• 3D Printing Pioneer • MedicalExpo e-Magazine
    The Smart Magazine About Medical Technology Innovations

    #32 - MEDICA & RSNA Special Issue

    3D Printing Pioneer

    Five-year-old Mia Gonzalez holds a 3D printed replica of her heart (Courtesy of Stratasys)

    Dr. Jonathan Morris, a diagnostic and interventional neuroradiologist, is co-director of the 3D printing laboratory at the world-renowned Mayo Clinic, and chairman of the 3D Printing Special Interest Group of the Radiological Society of North America (RSNA). We caught up with him to discuss the rise of 3D printing in healthcare, and how the technology will impact the role of radiologists.

     

    MedicalExpo e-magazine: How can 3D printing benefit medical care? Is this a game changing technology?

    Dr. Jonathan Morris: This is most certainly a game-changing technology when it comes to complex surgical procedures, because 3D printed models bring human anatomy to life. We can use MRI and CT scans to obtain cross-sectional images of the inside of the body. But before 3D printing, it was still very hard for surgeons to really conceptualize what was going on inside the patient. They would actually learn things while doing the operation.

    3D printing and medical imaging (Courtesy of embodi3D)

    With 3D printing, a lot of the mental gymnastics that typically surround complex surgeries are simplified. The surgical team can use the model to plan the optimum way to operate. They can practice the procedure. They can choose which tools and devices to use. They can select less invasive procedures. Even experienced surgeons become far more confident about what they are going to do. All of this adds up to a better patient outcome.

    ME e-mag: How does 3D printing benefit the patient?

    Dr. Morris: Any technology that allows the surgeon to work more efficiently and effectively is good for the patient. Three-dimensional printing saves lives and can reduce the amount of time a patient needs to spend in surgery and in the hospital.

    Nobody understands the full range of human anatomy better than a radiologist.

    A 3D printed model also gives patients a far greater understanding of what their medical problem is and how it’s going to be fixed. A patient with a brain tumor looking at a CT scan can have real difficulty conceptualizing where that tumor is and what it looks like. The 3D printed model makes it possible to grasp the situation very quickly. I think it instills a sense of trust and confidence in the surgeon and the procedure that is being proposed.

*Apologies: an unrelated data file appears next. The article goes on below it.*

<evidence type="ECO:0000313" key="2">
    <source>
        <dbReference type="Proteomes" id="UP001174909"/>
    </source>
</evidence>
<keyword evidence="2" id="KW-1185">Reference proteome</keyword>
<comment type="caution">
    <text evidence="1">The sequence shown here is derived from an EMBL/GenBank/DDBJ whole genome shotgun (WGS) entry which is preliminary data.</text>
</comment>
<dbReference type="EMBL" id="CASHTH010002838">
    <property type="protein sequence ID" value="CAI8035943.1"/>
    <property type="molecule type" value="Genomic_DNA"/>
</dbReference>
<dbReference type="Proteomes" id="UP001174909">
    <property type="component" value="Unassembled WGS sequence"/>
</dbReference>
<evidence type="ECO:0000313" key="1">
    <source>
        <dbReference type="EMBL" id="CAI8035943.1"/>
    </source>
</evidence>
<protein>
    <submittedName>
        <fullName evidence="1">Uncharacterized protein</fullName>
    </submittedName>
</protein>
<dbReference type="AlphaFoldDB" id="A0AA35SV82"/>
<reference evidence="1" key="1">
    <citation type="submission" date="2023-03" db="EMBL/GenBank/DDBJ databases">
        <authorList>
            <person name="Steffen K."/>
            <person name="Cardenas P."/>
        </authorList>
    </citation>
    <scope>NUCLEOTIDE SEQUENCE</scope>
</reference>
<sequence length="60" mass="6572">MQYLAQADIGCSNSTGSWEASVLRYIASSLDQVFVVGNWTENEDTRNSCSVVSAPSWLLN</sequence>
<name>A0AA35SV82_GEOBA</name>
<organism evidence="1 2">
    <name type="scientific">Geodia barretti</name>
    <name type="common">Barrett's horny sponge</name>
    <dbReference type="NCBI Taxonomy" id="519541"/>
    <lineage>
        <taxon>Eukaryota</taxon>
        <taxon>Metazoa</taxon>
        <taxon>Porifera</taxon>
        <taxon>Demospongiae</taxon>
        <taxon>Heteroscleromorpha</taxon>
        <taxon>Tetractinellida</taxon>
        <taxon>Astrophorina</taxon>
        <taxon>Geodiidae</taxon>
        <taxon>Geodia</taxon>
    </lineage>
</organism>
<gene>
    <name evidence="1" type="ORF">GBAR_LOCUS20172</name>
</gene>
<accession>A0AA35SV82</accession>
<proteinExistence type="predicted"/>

ME e-mag: Should 3D printers be hospital-based and in the radiology department?

    Dr. Morris: Yes. The use of 3D printing, which is an extension of medical imaging, is rapidly expanding into everything from oncology to cardiology. Nobody understands the full range of human anatomy better than a radiologist. To maximize efficiency and innovative discussion, 3D printers need to be where the doctors are, not in a building down the street.

    3D printed model used for a face transplant (Courtesy of Mayo Clinic)

    ME e-mag: What are the main barriers to scaling up the implementation of 3D printing technology in healthcare?

    Dr. Morris: Firstly, economics. These printers can cost a hospital upwards of $500,000. A viable reimbursement strategy is essential to [the spread of] 3D printing. We need to work out who pays for the services, and how. To me, 3D printing is an essential tool, like a scalpel. We just need to prove the value of that tool. When 3D printed models start to be reimbursed, there will be exponential growth.

    Secondly, there is a lack of technical expertise. We need to spread the word and educate the medical community. This is why we created the 3D Printing Special Interest Group at the RSNA in 2016.

    3D printing is an essential tool, like a scalpel. We just need to prove the value of that tool.

    ME e-mag: What about improving hardware and software?

    Dr. Morris: There is also a bottleneck in this area. We aren’t talking about push button technology yet. Imaging software needs to be optimized for 3D printing, not diagnosis. Printers are too slow. Most companies developing 3D printing technology are interested in the automotive and aerospace industries because that’s where the money is right now.

    ME e-mag: How far are we from implantable, patient-specific printed tissue and bioprinting?

    Dr. Morris: Scientists are already bioprinting skin. In the next few years, I think we’ll see implantable 3D printed bone and cartilage. Whole organs are still a way off, but implantable 3D printed parts of organs are a lot closer to being a reality. Drug companies are already using such parts for testing.


    About the Author

    Daniel Allen is a writer and a photographer. His work has been featured in numerous publications, including CNN, BBC, The Sunday Times, The Guardian, National Geographic Traveller, Discovery Channel.

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